On the MTA, Cuomo began with a general discussion of the ongoing capital spending on the subway system and a declaration that “first and foremost mass transit has to be safe.” He appears open to adding MTA police or State Troopers to the subway system, but left it open and subject to an MTA determination and possible request. (The New York City Police Department, under the mayor, patrols the subway and is primarily responsible for law enforcement there. The MTA Police is a force of about 700 which patrols the Metro-North and Long Island Railroads and the MTA’s bridges and tunnels.) The logistical limitations of the the MTA Police and State Police seem to preclude any major such effort. The overlay of the long-running Cuomo/de Blasio frictions would add an additional political layer of complications. Cuomo did not respond to the portion of my question asking whether he views the NYPD’s performance in addressing subway system sexual assaults as inadequate.
I also asked Cuomo whether he’s determined if the news reports of a lane closure in the Lincoln Tunnel at the behest of NYPD officials now ensnared in a corruption investigation are accurate and, if so, what the consequences will be. The Lincoln Tunnel is run by the Port Authority and the Port Authority Police, a force wholly separate from the NYPD. Any lane closure or other disruption would presumably require the actions or acquiescence of the PAPD. The bi-state Port Authority is controlled jointly by Governor Cuomo and New Jersey Governor Chris Christie, who has some familiarity with lane closures.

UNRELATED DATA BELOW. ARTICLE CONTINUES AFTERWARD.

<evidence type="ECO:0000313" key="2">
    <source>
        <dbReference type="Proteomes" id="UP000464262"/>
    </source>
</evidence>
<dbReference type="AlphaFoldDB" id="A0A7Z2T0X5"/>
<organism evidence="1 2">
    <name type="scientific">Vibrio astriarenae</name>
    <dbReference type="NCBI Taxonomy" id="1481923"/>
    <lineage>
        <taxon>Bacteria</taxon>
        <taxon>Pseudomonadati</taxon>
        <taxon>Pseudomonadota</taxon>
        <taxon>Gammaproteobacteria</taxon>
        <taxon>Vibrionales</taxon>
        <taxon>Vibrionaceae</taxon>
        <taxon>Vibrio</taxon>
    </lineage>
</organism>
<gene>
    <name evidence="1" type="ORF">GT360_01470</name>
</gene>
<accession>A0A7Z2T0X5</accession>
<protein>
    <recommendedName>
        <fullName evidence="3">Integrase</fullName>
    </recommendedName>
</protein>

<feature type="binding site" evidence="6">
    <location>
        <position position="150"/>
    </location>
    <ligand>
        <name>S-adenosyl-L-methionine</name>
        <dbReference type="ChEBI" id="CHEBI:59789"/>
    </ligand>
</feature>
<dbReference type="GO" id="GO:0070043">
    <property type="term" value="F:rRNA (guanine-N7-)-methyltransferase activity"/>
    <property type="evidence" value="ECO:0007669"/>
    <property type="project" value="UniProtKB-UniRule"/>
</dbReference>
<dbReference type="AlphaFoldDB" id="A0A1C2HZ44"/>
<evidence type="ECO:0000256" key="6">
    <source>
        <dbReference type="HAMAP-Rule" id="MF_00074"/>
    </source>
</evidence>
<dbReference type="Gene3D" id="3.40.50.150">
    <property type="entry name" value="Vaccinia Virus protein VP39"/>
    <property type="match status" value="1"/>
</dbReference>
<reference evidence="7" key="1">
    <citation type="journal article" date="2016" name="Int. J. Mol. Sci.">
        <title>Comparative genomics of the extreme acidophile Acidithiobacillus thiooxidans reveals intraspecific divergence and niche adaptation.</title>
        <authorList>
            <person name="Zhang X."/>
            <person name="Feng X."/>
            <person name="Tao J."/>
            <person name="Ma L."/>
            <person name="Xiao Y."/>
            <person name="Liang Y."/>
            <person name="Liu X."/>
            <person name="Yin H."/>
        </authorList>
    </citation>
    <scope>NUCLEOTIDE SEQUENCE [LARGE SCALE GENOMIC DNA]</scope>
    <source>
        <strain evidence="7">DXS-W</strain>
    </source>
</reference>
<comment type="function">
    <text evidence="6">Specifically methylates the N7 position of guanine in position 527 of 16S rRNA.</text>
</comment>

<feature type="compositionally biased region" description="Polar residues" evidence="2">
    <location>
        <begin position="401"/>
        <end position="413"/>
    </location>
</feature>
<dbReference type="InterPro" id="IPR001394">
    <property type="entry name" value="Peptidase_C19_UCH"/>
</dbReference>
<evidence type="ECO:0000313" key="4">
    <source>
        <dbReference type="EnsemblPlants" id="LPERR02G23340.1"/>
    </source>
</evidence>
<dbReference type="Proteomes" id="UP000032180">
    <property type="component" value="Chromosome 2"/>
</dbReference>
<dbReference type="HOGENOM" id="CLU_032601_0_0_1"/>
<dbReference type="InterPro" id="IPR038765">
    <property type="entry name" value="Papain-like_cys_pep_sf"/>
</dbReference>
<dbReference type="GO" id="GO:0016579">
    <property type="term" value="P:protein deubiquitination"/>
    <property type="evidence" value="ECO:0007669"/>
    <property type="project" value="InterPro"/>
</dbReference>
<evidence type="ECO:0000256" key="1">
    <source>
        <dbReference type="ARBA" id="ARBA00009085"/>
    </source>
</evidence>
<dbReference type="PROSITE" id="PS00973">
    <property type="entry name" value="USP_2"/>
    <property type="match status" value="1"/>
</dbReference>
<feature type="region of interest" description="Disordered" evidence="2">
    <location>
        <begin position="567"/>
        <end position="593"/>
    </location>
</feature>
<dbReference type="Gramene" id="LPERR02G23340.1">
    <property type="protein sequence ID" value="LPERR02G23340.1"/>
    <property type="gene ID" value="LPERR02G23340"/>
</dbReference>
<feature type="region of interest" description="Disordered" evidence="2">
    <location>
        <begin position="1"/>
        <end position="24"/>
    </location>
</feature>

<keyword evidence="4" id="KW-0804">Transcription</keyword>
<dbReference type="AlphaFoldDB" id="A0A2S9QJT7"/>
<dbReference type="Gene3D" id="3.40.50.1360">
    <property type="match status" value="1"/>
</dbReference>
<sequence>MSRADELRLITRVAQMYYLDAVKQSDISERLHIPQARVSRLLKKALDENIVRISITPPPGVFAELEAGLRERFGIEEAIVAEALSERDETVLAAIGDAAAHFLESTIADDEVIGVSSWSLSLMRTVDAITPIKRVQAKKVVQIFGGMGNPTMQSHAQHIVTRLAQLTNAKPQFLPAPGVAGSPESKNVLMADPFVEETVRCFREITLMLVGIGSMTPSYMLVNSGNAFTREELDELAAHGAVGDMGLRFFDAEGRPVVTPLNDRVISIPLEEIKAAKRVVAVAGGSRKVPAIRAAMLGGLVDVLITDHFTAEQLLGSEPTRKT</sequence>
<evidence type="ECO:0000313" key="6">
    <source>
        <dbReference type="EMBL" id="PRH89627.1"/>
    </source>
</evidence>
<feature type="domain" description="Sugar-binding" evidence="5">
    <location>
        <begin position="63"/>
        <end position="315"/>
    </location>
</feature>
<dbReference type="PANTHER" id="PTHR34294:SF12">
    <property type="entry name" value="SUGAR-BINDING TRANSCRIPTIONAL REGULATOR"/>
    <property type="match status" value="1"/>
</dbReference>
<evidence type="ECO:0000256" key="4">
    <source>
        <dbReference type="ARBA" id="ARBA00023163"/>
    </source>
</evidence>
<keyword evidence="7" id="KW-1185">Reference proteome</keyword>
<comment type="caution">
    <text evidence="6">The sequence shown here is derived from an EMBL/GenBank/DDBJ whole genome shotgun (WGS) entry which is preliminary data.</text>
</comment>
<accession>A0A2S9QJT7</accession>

Cuomo does not yet have an answer on the alleged lane closure, nor a time frame for receiving one. When asked for a time frame for answers Cuomo declined, saying only that while he wants an answer he does not want to interfere in an ongoing investigation.
Cuomo spoke with the press following an appearance in Staten Island promoting measures to combat opioid addiction.